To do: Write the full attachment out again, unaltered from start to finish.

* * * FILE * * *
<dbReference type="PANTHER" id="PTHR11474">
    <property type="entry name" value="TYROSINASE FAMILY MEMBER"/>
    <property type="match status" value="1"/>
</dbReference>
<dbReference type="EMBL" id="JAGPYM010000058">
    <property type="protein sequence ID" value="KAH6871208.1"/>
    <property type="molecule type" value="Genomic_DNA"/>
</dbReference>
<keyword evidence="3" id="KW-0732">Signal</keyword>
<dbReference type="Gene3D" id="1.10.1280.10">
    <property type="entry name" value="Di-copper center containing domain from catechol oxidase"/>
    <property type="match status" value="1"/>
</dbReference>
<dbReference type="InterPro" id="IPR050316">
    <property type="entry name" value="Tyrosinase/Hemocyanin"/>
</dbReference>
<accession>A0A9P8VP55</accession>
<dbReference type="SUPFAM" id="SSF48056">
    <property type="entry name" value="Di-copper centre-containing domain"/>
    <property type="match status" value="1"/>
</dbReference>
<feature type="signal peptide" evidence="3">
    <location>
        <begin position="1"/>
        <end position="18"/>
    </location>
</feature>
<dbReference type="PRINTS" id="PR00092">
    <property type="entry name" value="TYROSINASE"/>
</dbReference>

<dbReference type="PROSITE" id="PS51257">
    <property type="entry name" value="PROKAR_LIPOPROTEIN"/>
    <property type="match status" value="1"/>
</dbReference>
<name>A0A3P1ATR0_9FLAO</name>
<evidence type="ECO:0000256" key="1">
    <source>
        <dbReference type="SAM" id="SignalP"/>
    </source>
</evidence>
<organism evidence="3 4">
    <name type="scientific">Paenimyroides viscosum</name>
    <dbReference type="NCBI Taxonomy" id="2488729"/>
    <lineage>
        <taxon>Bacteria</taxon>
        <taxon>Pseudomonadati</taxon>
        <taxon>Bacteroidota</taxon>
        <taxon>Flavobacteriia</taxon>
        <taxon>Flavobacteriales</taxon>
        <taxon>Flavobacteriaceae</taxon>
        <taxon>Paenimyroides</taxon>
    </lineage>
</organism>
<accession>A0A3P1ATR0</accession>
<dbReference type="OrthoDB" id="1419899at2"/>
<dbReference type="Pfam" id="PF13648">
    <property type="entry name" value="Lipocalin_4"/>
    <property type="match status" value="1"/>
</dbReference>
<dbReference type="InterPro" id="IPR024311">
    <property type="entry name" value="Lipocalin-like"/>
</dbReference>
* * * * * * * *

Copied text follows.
<dbReference type="PANTHER" id="PTHR11474">
    <property type="entry name" value="TYROSINASE FAMILY MEMBER"/>
    <property type="match status" value="1"/>
</dbReference>
<dbReference type="EMBL" id="JAGPYM010000058">
    <property type="protein sequence ID" value="KAH6871208.1"/>
    <property type="molecule type" value="Genomic_DNA"/>
</dbReference>
<keyword evidence="3" id="KW-0732">Signal</keyword>
<dbReference type="Gene3D" id="1.10.1280.10">
    <property type="entry name" value="Di-copper center containing domain from catechol oxidase"/>
    <property type="match status" value="1"/>
</dbReference>
<dbReference type="InterPro" id="IPR050316">
    <property type="entry name" value="Tyrosinase/Hemocyanin"/>
</dbReference>
<accession>A0A9P8VP55</accession>
<dbReference type="SUPFAM" id="SSF48056">
    <property type="entry name" value="Di-copper centre-containing domain"/>
    <property type="match status" value="1"/>
</dbReference>
<feature type="signal peptide" evidence="3">
    <location>
        <begin position="1"/>
        <end position="18"/>
    </location>
</feature>
<dbReference type="PRINTS" id="PR00092">
    <property type="entry name" value="TYROSINASE"/>
</dbReference>

<dbReference type="PROSITE" id="PS51257">
    <property type="entry name" value="PROKAR_LIPOPROTEIN"/>
    <property type="match status" value="1"/>
</dbReference>
<name>A0A3P1ATR0_9FLAO</name>
<evidence type="ECO:0000256" key="1">
    <source>
        <dbReference type="SAM" id="SignalP"/>
    </source>
</evidence>
<organism evidence="3 4">
    <name type="scientific">Paenimyroides viscosum</name>
    <dbReference type="NCBI Taxonomy" id="2488729"/>
    <lineage>
        <taxon>Bacteria</taxon>
        <taxon>Pseudomonadati</taxon>
        <taxon>Bacteroidota</taxon>
        <taxon>Flavobacteriia</taxon>
        <taxon>Flavobacteriales</taxon>
        <taxon>Flavobacteriaceae</taxon>
        <taxon>Paenimyroides</taxon>
    </lineage>
</organism>
<accession>A0A3P1ATR0</accession>
<dbReference type="OrthoDB" id="1419899at2"/>
<dbReference type="Pfam" id="PF13648">
    <property type="entry name" value="Lipocalin_4"/>
    <property type="match status" value="1"/>
</dbReference>
<dbReference type="InterPro" id="IPR024311">
    <property type="entry name" value="Lipocalin-like"/>
</dbReference>